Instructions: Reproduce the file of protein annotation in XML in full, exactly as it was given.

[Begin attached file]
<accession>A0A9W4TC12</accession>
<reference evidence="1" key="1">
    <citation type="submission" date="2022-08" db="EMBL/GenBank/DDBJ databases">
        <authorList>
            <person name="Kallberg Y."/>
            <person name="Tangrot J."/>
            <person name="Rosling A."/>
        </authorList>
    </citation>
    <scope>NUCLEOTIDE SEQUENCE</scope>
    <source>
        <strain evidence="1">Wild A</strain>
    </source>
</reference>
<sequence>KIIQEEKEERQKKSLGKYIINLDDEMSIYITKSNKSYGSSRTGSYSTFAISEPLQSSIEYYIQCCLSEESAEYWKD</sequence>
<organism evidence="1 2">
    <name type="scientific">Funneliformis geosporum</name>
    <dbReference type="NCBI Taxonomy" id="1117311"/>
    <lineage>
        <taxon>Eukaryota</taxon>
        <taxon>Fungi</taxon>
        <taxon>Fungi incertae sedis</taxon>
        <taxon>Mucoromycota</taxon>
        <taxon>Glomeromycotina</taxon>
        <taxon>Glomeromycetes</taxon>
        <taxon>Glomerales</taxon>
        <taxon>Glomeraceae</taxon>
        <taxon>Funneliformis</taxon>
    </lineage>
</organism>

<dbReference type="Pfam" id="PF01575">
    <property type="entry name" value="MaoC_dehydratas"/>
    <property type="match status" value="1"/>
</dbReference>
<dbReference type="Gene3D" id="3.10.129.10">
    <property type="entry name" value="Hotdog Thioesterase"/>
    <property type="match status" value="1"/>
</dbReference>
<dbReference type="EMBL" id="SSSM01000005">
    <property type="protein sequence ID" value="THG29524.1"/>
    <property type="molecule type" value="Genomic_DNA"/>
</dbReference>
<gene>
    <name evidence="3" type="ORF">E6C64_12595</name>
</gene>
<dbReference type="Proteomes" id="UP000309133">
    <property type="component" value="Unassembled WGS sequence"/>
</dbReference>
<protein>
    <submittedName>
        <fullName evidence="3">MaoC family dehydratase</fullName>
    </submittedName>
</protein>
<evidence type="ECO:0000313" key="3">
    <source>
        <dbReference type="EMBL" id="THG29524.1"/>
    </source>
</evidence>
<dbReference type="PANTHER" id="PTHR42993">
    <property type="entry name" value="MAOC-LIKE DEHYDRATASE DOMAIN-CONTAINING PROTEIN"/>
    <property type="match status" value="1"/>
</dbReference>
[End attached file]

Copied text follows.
<accession>A0A9W4TC12</accession>
<reference evidence="1" key="1">
    <citation type="submission" date="2022-08" db="EMBL/GenBank/DDBJ databases">
        <authorList>
            <person name="Kallberg Y."/>
            <person name="Tangrot J."/>
            <person name="Rosling A."/>
        </authorList>
    </citation>
    <scope>NUCLEOTIDE SEQUENCE</scope>
    <source>
        <strain evidence="1">Wild A</strain>
    </source>
</reference>
<sequence>KIIQEEKEERQKKSLGKYIINLDDEMSIYITKSNKSYGSSRTGSYSTFAISEPLQSSIEYYIQCCLSEESAEYWKD</sequence>
<organism evidence="1 2">
    <name type="scientific">Funneliformis geosporum</name>
    <dbReference type="NCBI Taxonomy" id="1117311"/>
    <lineage>
        <taxon>Eukaryota</taxon>
        <taxon>Fungi</taxon>
        <taxon>Fungi incertae sedis</taxon>
        <taxon>Mucoromycota</taxon>
        <taxon>Glomeromycotina</taxon>
        <taxon>Glomeromycetes</taxon>
        <taxon>Glomerales</taxon>
        <taxon>Glomeraceae</taxon>
        <taxon>Funneliformis</taxon>
    </lineage>
</organism>

<dbReference type="Pfam" id="PF01575">
    <property type="entry name" value="MaoC_dehydratas"/>
    <property type="match status" value="1"/>
</dbReference>
<dbReference type="Gene3D" id="3.10.129.10">
    <property type="entry name" value="Hotdog Thioesterase"/>
    <property type="match status" value="1"/>
</dbReference>
<dbReference type="EMBL" id="SSSM01000005">
    <property type="protein sequence ID" value="THG29524.1"/>
    <property type="molecule type" value="Genomic_DNA"/>
</dbReference>
<gene>
    <name evidence="3" type="ORF">E6C64_12595</name>
</gene>
<dbReference type="Proteomes" id="UP000309133">
    <property type="component" value="Unassembled WGS sequence"/>
</dbReference>
<protein>
    <submittedName>
        <fullName evidence="3">MaoC family dehydratase</fullName>
    </submittedName>
</protein>
<evidence type="ECO:0000313" key="3">
    <source>
        <dbReference type="EMBL" id="THG29524.1"/>
    </source>
</evidence>
<dbReference type="PANTHER" id="PTHR42993">
    <property type="entry name" value="MAOC-LIKE DEHYDRATASE DOMAIN-CONTAINING PROTEIN"/>
    <property type="match status" value="1"/>
</dbReference>